PASADENA, Ca. — Are music talent based reality shows still something to sing about?
It’s a topic being kicked around in the US and Canada this week. During the current winter TCA press tour, there was a press conference Monday promoting ABC’s revival of American Idol (featuring returning host Ryan Seacrest along with new judges Katy Perry, Lionel Richie and Luke Bryan) followed by NBC’s panel on Tuesday for The Voice (featuring Season 13 coach Kelly Clarkson and last year’s winner Chris Blue).
Both music show panels closed each respective network’s day. Idol, once TV’s “Death Star,” served up an entirely sizzle-less panel that especially suffered from immediately following the session of the press tour so far — Roseanne. Afterwards, however, the three Idol judges put on a brief, impromptu, singing demo in the lobby lounge, accompanied by a piano player (once he found a key low enough for them all to sing along with). Idol will premiere on ABC on March 11.
Tuesdays Voice press conference was more fun thanks largely to the energy and exuberance of Clarkson, who 15 years ago became the very first Idol winner. She told reporters she had turned down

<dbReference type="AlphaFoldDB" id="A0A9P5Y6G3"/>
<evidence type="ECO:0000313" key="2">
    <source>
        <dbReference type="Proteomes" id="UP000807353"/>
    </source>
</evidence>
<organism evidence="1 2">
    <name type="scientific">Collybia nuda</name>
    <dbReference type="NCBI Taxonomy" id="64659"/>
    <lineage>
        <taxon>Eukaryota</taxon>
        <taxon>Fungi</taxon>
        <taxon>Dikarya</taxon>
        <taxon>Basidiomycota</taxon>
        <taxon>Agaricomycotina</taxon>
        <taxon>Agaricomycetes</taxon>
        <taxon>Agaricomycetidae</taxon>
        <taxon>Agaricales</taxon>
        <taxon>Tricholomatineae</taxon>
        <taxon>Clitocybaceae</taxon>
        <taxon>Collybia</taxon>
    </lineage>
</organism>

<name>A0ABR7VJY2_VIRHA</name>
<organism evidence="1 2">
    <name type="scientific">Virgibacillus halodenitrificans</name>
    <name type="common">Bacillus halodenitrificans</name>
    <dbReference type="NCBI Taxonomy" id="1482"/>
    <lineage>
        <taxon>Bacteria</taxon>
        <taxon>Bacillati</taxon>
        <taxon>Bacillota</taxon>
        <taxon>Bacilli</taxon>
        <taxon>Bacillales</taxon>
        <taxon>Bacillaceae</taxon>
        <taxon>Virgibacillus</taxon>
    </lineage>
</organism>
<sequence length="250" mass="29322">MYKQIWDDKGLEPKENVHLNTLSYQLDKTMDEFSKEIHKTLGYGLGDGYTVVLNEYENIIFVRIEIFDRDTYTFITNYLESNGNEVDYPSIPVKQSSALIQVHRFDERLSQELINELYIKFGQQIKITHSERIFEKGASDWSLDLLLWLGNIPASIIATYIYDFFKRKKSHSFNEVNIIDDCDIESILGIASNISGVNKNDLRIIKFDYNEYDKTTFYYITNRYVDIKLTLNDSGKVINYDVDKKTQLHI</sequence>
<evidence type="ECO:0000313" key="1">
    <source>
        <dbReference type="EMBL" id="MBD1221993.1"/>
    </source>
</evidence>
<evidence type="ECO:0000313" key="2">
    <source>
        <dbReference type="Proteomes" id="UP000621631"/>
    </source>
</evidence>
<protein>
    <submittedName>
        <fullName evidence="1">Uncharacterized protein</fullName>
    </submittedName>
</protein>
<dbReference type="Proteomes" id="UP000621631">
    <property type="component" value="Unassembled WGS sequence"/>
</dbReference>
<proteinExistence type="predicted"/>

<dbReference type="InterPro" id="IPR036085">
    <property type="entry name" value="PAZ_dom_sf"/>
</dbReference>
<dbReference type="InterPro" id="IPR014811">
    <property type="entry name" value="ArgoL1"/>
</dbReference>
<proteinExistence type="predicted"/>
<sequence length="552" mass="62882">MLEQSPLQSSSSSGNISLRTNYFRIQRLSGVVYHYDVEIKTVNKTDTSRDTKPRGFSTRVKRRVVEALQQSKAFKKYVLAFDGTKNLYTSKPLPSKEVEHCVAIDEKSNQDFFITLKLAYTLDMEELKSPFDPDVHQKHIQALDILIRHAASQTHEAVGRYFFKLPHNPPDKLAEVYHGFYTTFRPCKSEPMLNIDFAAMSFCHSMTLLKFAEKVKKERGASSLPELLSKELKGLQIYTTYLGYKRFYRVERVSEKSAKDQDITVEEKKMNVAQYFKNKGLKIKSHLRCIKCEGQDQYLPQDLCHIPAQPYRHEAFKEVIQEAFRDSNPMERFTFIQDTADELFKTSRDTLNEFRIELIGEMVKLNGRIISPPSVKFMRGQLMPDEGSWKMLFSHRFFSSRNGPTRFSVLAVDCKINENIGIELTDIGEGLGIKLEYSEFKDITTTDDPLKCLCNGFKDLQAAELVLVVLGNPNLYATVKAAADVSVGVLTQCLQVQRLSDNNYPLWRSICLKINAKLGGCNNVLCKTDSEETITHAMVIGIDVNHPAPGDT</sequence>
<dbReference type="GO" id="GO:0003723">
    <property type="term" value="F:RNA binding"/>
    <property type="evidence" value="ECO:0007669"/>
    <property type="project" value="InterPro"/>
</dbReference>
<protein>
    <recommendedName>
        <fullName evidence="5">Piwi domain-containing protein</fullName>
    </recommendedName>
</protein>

judging roles on TV talent shows in the past. She was holding out to be a coach on The Voice, but even then had to wait as she’d been, in her words, “knocked up in the last three years.”
The Voice is the dominant talent show now she believes because “people love the fact that there is such artist involvement in coaching,” adding that viewers “do love talent over aesthetic every time.”
The producers behind The Launch, which premieres Wednesday on CTV, hope she is right. There the format is flipped. Top industry professionals such as busbee and Ryan Tedder write new songs and the goal is to match the right song with the right singer or singers to create a true chart topper. Thirty Canadians — some amateur, most professional but all without recording deals — are groomed by top industry players such as Shania Twain, Fergie, Boy George and others as well as executive producer Scott Borchetta (the music mogul behind Taylor Swift). A&R teams are brought in to raise everybody’s game.
Bell/CTV hopes the format catches on and they can licence The Launch to other countries. They have some competition, though. Besides the return of Idol and The Voice, the BBC has a new series called The Recording Studio (although it basically makes music dreams come true for amateurs).
For much more on The Launch, follow this link to the feature I wrote this week for The Canadian Press.